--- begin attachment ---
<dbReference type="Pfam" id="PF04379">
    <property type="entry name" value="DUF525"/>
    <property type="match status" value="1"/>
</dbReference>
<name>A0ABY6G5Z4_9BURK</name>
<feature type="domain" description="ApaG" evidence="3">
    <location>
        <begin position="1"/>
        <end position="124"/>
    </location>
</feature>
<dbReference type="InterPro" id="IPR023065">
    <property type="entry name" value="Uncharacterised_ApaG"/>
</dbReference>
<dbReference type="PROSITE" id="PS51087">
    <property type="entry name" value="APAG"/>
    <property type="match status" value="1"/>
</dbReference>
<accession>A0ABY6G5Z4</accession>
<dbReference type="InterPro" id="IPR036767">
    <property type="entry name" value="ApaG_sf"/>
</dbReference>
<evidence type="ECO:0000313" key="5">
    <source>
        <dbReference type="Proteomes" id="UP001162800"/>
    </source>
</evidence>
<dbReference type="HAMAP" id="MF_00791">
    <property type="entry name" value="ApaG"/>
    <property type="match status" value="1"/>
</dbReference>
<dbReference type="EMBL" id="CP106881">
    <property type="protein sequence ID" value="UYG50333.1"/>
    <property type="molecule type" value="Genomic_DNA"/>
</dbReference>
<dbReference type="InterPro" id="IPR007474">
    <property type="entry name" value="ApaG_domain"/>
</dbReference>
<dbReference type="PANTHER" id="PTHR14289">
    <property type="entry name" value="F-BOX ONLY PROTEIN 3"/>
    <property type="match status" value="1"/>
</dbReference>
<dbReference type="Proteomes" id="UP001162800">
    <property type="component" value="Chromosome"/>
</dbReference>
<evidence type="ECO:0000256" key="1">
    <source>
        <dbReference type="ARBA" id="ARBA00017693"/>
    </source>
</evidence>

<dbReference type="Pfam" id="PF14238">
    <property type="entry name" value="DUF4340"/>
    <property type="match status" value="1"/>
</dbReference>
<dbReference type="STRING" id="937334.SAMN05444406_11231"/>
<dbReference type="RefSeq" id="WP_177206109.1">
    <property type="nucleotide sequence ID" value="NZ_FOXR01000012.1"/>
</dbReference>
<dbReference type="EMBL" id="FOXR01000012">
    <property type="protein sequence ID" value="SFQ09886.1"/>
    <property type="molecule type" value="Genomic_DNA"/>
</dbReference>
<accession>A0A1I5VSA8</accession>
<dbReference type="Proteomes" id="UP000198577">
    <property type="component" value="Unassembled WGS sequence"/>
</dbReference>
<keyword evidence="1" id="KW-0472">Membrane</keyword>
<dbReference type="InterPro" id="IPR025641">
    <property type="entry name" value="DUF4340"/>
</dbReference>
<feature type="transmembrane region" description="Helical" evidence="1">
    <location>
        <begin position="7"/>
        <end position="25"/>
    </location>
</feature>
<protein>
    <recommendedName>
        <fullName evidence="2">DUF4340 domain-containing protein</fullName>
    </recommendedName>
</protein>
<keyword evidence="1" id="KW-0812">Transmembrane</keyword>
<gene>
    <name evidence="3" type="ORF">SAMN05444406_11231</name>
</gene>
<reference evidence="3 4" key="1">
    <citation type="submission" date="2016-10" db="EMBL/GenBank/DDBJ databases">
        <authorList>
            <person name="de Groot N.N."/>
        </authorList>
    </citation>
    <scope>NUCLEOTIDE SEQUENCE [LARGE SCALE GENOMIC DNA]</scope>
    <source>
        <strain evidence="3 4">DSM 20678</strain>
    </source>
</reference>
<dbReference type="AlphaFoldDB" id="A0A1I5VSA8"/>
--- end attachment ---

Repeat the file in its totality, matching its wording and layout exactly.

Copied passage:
<dbReference type="Pfam" id="PF04379">
    <property type="entry name" value="DUF525"/>
    <property type="match status" value="1"/>
</dbReference>
<name>A0ABY6G5Z4_9BURK</name>
<feature type="domain" description="ApaG" evidence="3">
    <location>
        <begin position="1"/>
        <end position="124"/>
    </location>
</feature>
<dbReference type="InterPro" id="IPR023065">
    <property type="entry name" value="Uncharacterised_ApaG"/>
</dbReference>
<dbReference type="PROSITE" id="PS51087">
    <property type="entry name" value="APAG"/>
    <property type="match status" value="1"/>
</dbReference>
<accession>A0ABY6G5Z4</accession>
<dbReference type="InterPro" id="IPR036767">
    <property type="entry name" value="ApaG_sf"/>
</dbReference>
<evidence type="ECO:0000313" key="5">
    <source>
        <dbReference type="Proteomes" id="UP001162800"/>
    </source>
</evidence>
<dbReference type="HAMAP" id="MF_00791">
    <property type="entry name" value="ApaG"/>
    <property type="match status" value="1"/>
</dbReference>
<dbReference type="EMBL" id="CP106881">
    <property type="protein sequence ID" value="UYG50333.1"/>
    <property type="molecule type" value="Genomic_DNA"/>
</dbReference>
<dbReference type="InterPro" id="IPR007474">
    <property type="entry name" value="ApaG_domain"/>
</dbReference>
<dbReference type="PANTHER" id="PTHR14289">
    <property type="entry name" value="F-BOX ONLY PROTEIN 3"/>
    <property type="match status" value="1"/>
</dbReference>
<dbReference type="Proteomes" id="UP001162800">
    <property type="component" value="Chromosome"/>
</dbReference>
<evidence type="ECO:0000256" key="1">
    <source>
        <dbReference type="ARBA" id="ARBA00017693"/>
    </source>
</evidence>

<dbReference type="Pfam" id="PF14238">
    <property type="entry name" value="DUF4340"/>
    <property type="match status" value="1"/>
</dbReference>
<dbReference type="STRING" id="937334.SAMN05444406_11231"/>
<dbReference type="RefSeq" id="WP_177206109.1">
    <property type="nucleotide sequence ID" value="NZ_FOXR01000012.1"/>
</dbReference>
<dbReference type="EMBL" id="FOXR01000012">
    <property type="protein sequence ID" value="SFQ09886.1"/>
    <property type="molecule type" value="Genomic_DNA"/>
</dbReference>
<accession>A0A1I5VSA8</accession>
<dbReference type="Proteomes" id="UP000198577">
    <property type="component" value="Unassembled WGS sequence"/>
</dbReference>
<keyword evidence="1" id="KW-0472">Membrane</keyword>
<dbReference type="InterPro" id="IPR025641">
    <property type="entry name" value="DUF4340"/>
</dbReference>
<feature type="transmembrane region" description="Helical" evidence="1">
    <location>
        <begin position="7"/>
        <end position="25"/>
    </location>
</feature>
<protein>
    <recommendedName>
        <fullName evidence="2">DUF4340 domain-containing protein</fullName>
    </recommendedName>
</protein>
<keyword evidence="1" id="KW-0812">Transmembrane</keyword>
<gene>
    <name evidence="3" type="ORF">SAMN05444406_11231</name>
</gene>
<reference evidence="3 4" key="1">
    <citation type="submission" date="2016-10" db="EMBL/GenBank/DDBJ databases">
        <authorList>
            <person name="de Groot N.N."/>
        </authorList>
    </citation>
    <scope>NUCLEOTIDE SEQUENCE [LARGE SCALE GENOMIC DNA]</scope>
    <source>
        <strain evidence="3 4">DSM 20678</strain>
    </source>
</reference>
<dbReference type="AlphaFoldDB" id="A0A1I5VSA8"/>